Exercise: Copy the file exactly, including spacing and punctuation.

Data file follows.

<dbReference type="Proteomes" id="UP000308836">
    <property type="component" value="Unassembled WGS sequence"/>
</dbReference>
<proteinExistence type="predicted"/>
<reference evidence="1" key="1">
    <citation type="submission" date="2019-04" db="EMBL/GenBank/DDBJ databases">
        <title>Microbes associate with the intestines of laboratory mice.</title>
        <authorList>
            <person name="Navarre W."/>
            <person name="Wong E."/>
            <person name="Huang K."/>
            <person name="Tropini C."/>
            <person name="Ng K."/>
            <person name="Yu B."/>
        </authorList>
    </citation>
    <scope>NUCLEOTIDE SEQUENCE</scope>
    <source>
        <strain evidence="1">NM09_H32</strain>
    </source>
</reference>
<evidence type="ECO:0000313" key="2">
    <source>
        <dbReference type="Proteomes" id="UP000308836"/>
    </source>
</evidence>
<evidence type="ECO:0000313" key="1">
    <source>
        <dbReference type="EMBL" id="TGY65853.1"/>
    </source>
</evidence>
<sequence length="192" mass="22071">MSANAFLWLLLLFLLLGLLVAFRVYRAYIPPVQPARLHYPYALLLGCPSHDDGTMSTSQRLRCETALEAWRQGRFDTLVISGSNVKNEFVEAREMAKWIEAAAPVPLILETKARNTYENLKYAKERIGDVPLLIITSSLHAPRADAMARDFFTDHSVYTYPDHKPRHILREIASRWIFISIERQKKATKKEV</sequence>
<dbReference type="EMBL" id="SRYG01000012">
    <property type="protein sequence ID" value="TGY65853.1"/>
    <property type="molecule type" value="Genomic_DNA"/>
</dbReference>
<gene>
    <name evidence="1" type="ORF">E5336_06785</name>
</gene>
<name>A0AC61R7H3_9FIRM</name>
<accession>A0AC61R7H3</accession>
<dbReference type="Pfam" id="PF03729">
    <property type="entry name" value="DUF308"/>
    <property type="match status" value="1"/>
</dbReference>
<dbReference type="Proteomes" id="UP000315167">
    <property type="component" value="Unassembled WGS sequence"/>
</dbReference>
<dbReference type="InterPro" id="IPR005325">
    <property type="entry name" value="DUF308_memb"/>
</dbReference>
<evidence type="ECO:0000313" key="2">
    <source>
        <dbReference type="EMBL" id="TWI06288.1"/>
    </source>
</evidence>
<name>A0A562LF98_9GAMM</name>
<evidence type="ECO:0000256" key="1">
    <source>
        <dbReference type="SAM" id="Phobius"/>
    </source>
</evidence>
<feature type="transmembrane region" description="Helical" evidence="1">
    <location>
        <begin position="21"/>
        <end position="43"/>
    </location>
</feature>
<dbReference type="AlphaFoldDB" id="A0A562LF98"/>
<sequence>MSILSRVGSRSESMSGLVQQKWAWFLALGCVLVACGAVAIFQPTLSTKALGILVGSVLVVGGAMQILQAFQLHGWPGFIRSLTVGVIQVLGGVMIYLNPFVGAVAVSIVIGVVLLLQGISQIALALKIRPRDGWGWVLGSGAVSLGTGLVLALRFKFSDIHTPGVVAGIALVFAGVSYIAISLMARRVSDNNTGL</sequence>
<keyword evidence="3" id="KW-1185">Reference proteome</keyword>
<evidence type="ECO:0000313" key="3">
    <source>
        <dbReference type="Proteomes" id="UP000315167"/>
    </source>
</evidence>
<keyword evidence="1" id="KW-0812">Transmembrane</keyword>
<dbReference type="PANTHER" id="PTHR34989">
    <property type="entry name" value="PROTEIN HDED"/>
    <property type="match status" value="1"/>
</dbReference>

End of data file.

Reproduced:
<dbReference type="Proteomes" id="UP000308836">
    <property type="component" value="Unassembled WGS sequence"/>
</dbReference>
<proteinExistence type="predicted"/>
<reference evidence="1" key="1">
    <citation type="submission" date="2019-04" db="EMBL/GenBank/DDBJ databases">
        <title>Microbes associate with the intestines of laboratory mice.</title>
        <authorList>
            <person name="Navarre W."/>
            <person name="Wong E."/>
            <person name="Huang K."/>
            <person name="Tropini C."/>
            <person name="Ng K."/>
            <person name="Yu B."/>
        </authorList>
    </citation>
    <scope>NUCLEOTIDE SEQUENCE</scope>
    <source>
        <strain evidence="1">NM09_H32</strain>
    </source>
</reference>
<evidence type="ECO:0000313" key="2">
    <source>
        <dbReference type="Proteomes" id="UP000308836"/>
    </source>
</evidence>
<evidence type="ECO:0000313" key="1">
    <source>
        <dbReference type="EMBL" id="TGY65853.1"/>
    </source>
</evidence>
<sequence length="192" mass="22071">MSANAFLWLLLLFLLLGLLVAFRVYRAYIPPVQPARLHYPYALLLGCPSHDDGTMSTSQRLRCETALEAWRQGRFDTLVISGSNVKNEFVEAREMAKWIEAAAPVPLILETKARNTYENLKYAKERIGDVPLLIITSSLHAPRADAMARDFFTDHSVYTYPDHKPRHILREIASRWIFISIERQKKATKKEV</sequence>
<dbReference type="EMBL" id="SRYG01000012">
    <property type="protein sequence ID" value="TGY65853.1"/>
    <property type="molecule type" value="Genomic_DNA"/>
</dbReference>
<gene>
    <name evidence="1" type="ORF">E5336_06785</name>
</gene>
<name>A0AC61R7H3_9FIRM</name>
<accession>A0AC61R7H3</accession>
<dbReference type="Pfam" id="PF03729">
    <property type="entry name" value="DUF308"/>
    <property type="match status" value="1"/>
</dbReference>
<dbReference type="Proteomes" id="UP000315167">
    <property type="component" value="Unassembled WGS sequence"/>
</dbReference>
<dbReference type="InterPro" id="IPR005325">
    <property type="entry name" value="DUF308_memb"/>
</dbReference>
<evidence type="ECO:0000313" key="2">
    <source>
        <dbReference type="EMBL" id="TWI06288.1"/>
    </source>
</evidence>
<name>A0A562LF98_9GAMM</name>
<evidence type="ECO:0000256" key="1">
    <source>
        <dbReference type="SAM" id="Phobius"/>
    </source>
</evidence>
<feature type="transmembrane region" description="Helical" evidence="1">
    <location>
        <begin position="21"/>
        <end position="43"/>
    </location>
</feature>
<dbReference type="AlphaFoldDB" id="A0A562LF98"/>
<sequence>MSILSRVGSRSESMSGLVQQKWAWFLALGCVLVACGAVAIFQPTLSTKALGILVGSVLVVGGAMQILQAFQLHGWPGFIRSLTVGVIQVLGGVMIYLNPFVGAVAVSIVIGVVLLLQGISQIALALKIRPRDGWGWVLGSGAVSLGTGLVLALRFKFSDIHTPGVVAGIALVFAGVSYIAISLMARRVSDNNTGL</sequence>
<keyword evidence="3" id="KW-1185">Reference proteome</keyword>
<evidence type="ECO:0000313" key="3">
    <source>
        <dbReference type="Proteomes" id="UP000315167"/>
    </source>
</evidence>
<keyword evidence="1" id="KW-0812">Transmembrane</keyword>
<dbReference type="PANTHER" id="PTHR34989">
    <property type="entry name" value="PROTEIN HDED"/>
    <property type="match status" value="1"/>
</dbReference>